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Cover
Battle Against Extinction
Native Fish Management in the American West
Foreword by Stewart L. Udall; Edited by W. L. Minckley; James E. Deacon
538 pp. / 7.00 x 10.00 / 1991
Paper (978-0-8165-3783-9) [s]
  
Related Interest
  - Nature and Environment
  - Biological & Ecology
  - Arid Lands Studies


In 1962 the Green River was poisoned and its native fishes killed so that the new Flaming Gorge Reservoir could be stocked with non-native game fishes for sportsmen. This incident was representative
Minckley and Deacon, inarguably two of the most influential western ichthyologists, have done an excellent job. . . . [A]n essential addition to the library of anyone concerned with conservation of native fishes, [Battle Against Extinction] provides a detailed historical review of research and management programs in a single source and serves as a prospectus for future conservation efforts.

—Copeia

A good balance between the historical, ethical, legal, and technical issues of conservation of endangered species and southwestern desert fish, in particular. . . . This book is recommended to the professional fisheries biologist, aquatic biologists, science historians, and environmental policymakers. It could provide the information that guides us to a more effective template for management and preservation of endangered fish species.

—Quarterly Review of Biology

[Battle Against Extinction] is far more than a plea for conservation of natural aquatic habitats and fishes. It deals as well with the philosophy and ethics of conservation, and the need to document both failures and successes of the past as guidelines to the future. Most importantly, it thrusts a little-understood group of animals before the public eye in an ecosystem context and presents positive recommendations for maintenance of biodiversity through their conservation.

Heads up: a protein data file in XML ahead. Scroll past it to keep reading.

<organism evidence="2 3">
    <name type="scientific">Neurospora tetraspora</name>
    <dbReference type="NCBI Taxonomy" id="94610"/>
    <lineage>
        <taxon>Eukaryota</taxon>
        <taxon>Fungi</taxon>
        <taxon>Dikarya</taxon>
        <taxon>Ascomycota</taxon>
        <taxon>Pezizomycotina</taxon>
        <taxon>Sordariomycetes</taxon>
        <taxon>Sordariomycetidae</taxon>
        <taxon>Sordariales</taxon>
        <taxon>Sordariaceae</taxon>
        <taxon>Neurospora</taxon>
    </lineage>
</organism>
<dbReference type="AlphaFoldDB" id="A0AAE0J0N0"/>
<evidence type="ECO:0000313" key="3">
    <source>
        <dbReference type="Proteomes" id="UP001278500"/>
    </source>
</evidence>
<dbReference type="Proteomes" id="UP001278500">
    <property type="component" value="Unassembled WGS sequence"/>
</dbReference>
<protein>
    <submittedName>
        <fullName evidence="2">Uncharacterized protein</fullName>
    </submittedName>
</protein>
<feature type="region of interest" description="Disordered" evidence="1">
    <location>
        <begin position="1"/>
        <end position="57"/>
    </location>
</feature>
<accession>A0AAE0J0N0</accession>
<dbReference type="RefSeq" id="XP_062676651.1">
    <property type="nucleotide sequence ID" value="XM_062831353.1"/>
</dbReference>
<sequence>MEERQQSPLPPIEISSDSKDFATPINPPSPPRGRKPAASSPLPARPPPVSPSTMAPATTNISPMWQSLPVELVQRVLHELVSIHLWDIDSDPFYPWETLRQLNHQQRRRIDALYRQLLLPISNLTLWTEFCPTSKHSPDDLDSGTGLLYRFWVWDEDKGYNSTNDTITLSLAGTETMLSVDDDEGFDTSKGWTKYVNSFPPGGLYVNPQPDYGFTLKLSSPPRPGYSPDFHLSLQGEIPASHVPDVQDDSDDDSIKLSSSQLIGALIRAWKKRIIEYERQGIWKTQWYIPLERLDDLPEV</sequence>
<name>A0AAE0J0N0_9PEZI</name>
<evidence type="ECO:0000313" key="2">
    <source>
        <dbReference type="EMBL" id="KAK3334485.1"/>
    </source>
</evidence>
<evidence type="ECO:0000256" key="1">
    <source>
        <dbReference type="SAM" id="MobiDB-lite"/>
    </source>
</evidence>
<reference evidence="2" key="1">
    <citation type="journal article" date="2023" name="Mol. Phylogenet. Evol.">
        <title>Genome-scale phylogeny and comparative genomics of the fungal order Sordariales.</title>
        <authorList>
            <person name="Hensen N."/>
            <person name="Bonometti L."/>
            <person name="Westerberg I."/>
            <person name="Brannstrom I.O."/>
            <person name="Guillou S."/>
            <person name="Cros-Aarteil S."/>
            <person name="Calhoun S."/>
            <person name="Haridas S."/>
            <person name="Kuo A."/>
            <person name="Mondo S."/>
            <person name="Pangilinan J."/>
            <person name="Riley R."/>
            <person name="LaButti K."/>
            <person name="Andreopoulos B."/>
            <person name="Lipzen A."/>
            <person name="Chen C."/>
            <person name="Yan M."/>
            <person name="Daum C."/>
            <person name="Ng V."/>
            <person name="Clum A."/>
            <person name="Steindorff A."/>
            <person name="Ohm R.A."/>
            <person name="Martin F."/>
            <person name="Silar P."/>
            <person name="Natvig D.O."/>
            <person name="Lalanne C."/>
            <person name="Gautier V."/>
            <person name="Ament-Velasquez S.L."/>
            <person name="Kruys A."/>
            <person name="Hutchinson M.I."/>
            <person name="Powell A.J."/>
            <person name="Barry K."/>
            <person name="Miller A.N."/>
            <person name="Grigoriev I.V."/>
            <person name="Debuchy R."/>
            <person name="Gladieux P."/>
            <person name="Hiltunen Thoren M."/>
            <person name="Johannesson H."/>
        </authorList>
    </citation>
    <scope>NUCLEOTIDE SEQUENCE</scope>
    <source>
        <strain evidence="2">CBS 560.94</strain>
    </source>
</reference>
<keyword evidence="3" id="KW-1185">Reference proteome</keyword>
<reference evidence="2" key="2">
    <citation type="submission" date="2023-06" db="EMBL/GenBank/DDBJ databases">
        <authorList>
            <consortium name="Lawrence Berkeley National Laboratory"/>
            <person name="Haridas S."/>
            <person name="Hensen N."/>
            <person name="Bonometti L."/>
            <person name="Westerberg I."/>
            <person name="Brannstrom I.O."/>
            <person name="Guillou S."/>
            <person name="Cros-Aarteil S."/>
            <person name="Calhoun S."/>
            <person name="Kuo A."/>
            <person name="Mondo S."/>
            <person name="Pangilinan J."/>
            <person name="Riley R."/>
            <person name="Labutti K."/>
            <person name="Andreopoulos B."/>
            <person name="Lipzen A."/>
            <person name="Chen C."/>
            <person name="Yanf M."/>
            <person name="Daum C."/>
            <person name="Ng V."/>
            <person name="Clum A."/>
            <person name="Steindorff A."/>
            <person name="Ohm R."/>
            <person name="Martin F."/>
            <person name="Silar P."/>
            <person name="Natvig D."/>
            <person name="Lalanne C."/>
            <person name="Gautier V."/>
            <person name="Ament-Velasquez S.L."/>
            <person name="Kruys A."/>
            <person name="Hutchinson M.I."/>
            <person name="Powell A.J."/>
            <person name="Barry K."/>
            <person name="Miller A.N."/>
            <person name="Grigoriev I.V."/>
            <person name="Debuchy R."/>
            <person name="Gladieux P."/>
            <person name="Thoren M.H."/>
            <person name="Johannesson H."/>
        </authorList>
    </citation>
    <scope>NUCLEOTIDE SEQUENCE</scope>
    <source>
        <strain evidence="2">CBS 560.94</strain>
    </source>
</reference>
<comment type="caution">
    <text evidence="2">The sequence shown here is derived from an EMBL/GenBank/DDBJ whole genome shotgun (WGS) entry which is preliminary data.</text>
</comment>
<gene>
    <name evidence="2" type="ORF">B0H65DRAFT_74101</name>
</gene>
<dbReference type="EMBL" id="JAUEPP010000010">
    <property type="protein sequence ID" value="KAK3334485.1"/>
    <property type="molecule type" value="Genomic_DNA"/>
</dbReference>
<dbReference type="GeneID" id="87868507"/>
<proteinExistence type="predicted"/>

—Stewart L. Udall, former United States Secretary of the Interior

An exceptional introduction to a major biological crisis.

—Wild Earth

of water management in the West, where dams and other projects have been built to serve human needs without consideration for the effects of water diversion or depletion on the ecosystem. Indeed, it took a Supreme Court decision in 1976 to save Devils Hole pupfish from habitat destruction at the hands of developers.

Nearly a third of the native fish fauna of North America lives in the arid West; this book traces their decline toward extinction as a result of human interference and the threat to their genetic diversity posed by decreases in their populations. What can be done to slow or end this tragedy? As the most comprehensive treatment ever attempted on the subject, Battle Against Extinction shows how conservation efforts have been or can be used to reverse these trends.

In covering fishes in arid lands west of the Mississippi Valley, the contributors provide a species-by-species appraisal of their status and potential for recovery, bringing together in one volume nearly all of the scattered literature on western fishes to produce a monumental work in conservation biology. They also ponder ethical considerations related to the issue, ask why conservation efforts have not proceeded at a proper pace, and suggest how native fish protection relates to other aspects of biodiversity planetwide. Their insights will allow scientific and public agencies to evaluate future management of these animal populations and will offer additional guidance for those active in water rights and conservation biology.

First published in 1991, Battle Against Extinction is now back in print and available as an open-access e-book thanks to the Desert Fishes Council.


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